What is your own position? Are you advocating that the OP toss the Brie, based on the source you cite? This source does not distinguish between mold on a cheese's rind and mold on or in its paste. These aren't necessarily handled the same way. (It's also not clear if what the OP is seeing is actually mold.) A lot of misinformation has been published about cheese by nutritionists and other food experts. I think it is simply wrong to say (as Ms. Brewer's list implies) that every time you see a spot on a piece of Brie, you should throw the whole thing out.

          1. re: cheesemaestro

            Cheese........ I was quoting a food safety mag. but more importantly isn't there some adage that goes like if the bloom is red? it is toxic, maybe I have the wrong color.
            As far as myself, I would eat it mold and all as long as it was not growling or oozing green slime!!!!

            1. re: ospreycove

              You're right that red, pink, orange and black molds are the bad types, while white, grey, blue and green molds on cheese are less problematic.

              The question here is whether what the OP is seeing is mold or something else. At first, I was inclined to agree with cheesemonger that it was probably B. linens, which is a bacterium, not a mold. It produces an orange to red coating on cheese rinds, primarily washed rind (stinky) cheeses, but it can sometimes be found on Brie. After giving this more thought, I'm not so sure of my initial "diagnosis." B. linens typically shows up on Brie as reddish streaks, not well defined spots, so what the OP has on her cheese may well be mold instead. It would have been helpful to have a picture, but absent one, I'm going to now take a more cautious stand and recommend that she return the cheese to the store.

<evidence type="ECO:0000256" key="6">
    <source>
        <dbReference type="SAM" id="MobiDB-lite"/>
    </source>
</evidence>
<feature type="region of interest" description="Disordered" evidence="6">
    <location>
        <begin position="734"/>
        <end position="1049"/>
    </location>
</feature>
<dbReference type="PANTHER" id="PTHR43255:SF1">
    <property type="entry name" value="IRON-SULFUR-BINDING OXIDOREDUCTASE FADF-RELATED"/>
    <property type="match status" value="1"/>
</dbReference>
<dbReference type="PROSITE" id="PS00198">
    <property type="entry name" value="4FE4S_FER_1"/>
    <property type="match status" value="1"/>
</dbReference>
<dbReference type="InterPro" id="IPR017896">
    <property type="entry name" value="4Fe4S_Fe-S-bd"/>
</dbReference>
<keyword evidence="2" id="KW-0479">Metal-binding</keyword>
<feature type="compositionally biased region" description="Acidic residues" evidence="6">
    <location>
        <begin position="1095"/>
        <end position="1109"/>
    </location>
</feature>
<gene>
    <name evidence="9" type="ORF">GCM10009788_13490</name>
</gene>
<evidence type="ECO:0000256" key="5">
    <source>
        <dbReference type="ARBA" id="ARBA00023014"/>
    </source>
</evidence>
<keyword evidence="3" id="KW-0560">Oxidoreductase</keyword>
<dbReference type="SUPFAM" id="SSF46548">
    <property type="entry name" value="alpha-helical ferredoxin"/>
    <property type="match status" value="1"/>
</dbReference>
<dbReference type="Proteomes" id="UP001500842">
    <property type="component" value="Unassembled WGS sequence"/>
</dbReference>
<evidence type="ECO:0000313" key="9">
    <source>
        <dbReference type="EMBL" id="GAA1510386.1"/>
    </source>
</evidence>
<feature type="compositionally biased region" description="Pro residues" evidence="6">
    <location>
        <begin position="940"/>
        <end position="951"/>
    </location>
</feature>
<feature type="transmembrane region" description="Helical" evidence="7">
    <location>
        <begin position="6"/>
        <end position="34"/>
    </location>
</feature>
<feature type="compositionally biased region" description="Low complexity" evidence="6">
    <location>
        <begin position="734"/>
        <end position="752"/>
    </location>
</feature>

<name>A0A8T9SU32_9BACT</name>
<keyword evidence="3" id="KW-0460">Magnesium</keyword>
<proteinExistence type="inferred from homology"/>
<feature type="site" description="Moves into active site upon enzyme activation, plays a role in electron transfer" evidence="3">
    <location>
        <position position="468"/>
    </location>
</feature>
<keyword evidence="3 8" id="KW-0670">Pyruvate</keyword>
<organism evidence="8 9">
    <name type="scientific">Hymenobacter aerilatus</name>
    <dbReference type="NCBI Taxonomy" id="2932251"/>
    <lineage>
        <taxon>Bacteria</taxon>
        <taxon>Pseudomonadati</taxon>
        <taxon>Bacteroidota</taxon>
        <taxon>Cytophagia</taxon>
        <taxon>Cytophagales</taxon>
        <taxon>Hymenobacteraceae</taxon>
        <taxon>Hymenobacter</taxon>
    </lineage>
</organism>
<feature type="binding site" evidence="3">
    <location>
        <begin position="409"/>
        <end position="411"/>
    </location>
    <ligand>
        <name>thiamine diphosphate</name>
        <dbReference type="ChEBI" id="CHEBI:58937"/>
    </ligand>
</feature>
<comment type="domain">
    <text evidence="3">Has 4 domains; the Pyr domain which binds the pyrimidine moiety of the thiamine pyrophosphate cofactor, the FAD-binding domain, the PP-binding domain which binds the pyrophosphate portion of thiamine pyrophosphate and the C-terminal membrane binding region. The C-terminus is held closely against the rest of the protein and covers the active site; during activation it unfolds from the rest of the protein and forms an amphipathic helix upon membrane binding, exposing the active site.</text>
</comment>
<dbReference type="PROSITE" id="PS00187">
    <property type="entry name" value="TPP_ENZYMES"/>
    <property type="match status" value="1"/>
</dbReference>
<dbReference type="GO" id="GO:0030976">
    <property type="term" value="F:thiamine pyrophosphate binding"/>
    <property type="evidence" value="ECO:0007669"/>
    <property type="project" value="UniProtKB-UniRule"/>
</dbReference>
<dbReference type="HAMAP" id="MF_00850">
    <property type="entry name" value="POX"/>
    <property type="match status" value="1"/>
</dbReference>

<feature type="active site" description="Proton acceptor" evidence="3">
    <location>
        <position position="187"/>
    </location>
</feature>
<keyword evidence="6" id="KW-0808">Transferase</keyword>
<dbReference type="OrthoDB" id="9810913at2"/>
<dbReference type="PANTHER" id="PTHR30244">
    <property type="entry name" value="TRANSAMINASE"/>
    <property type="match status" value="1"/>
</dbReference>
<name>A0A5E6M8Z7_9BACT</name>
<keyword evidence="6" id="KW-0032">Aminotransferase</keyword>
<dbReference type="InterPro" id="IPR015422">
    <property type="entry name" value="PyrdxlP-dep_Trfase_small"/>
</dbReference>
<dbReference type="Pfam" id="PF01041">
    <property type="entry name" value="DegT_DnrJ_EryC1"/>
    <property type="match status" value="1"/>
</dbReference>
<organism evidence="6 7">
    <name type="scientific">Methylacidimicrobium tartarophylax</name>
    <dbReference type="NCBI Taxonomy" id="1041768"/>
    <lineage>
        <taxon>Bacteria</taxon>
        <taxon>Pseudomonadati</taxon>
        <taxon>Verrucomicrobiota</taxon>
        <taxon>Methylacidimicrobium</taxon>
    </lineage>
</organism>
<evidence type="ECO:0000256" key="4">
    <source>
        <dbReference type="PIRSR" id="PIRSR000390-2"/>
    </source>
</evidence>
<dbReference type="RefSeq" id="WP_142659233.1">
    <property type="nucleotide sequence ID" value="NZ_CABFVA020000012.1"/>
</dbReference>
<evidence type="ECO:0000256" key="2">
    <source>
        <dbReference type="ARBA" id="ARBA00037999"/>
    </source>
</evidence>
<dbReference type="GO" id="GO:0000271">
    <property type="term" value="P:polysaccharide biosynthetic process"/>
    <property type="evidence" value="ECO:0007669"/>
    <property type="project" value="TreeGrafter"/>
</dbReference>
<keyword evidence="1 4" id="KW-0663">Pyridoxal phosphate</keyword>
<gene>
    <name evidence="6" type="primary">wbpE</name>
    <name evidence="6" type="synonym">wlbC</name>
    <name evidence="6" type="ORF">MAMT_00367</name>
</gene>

2. personally I would take the cheese back if you just bought it. I also think that orange mold on brie is not good, green ok, orange no.

        1. Picture a wedge of brie and the rind looks like you blew out an orange candle with too much force and the wax speckled everything. That is what the cheese looks like.

          If it was mold then I might not be too concerned, but these are clearly round smooth shiny orange bacterial colonies. Mold is hairy. I was wondering if these were a naturally occurring variation on the rind of this particular cheese that I was unaware of. I wish I had kept my microbiology books from school. I will return the cheese though I was tempted to eat it yesterday.

          6 Replies
          1. re: septocaine_queen

            Hairy? Take it back. B. linens is not hairy.

            1. re: maria lorraine

              s_q stated that her contamination was NOT hairy. I'm sticking with the b. linens diagnosis with a caveat- It's not the cheese that you intended to buy, so return it.

              1. re: cheesemonger

                Sorry, I read too quickly. I thought it was b. linens also, and agree that "It's not the cheese that you intended to buy, so return it."

                1. re: maria lorraine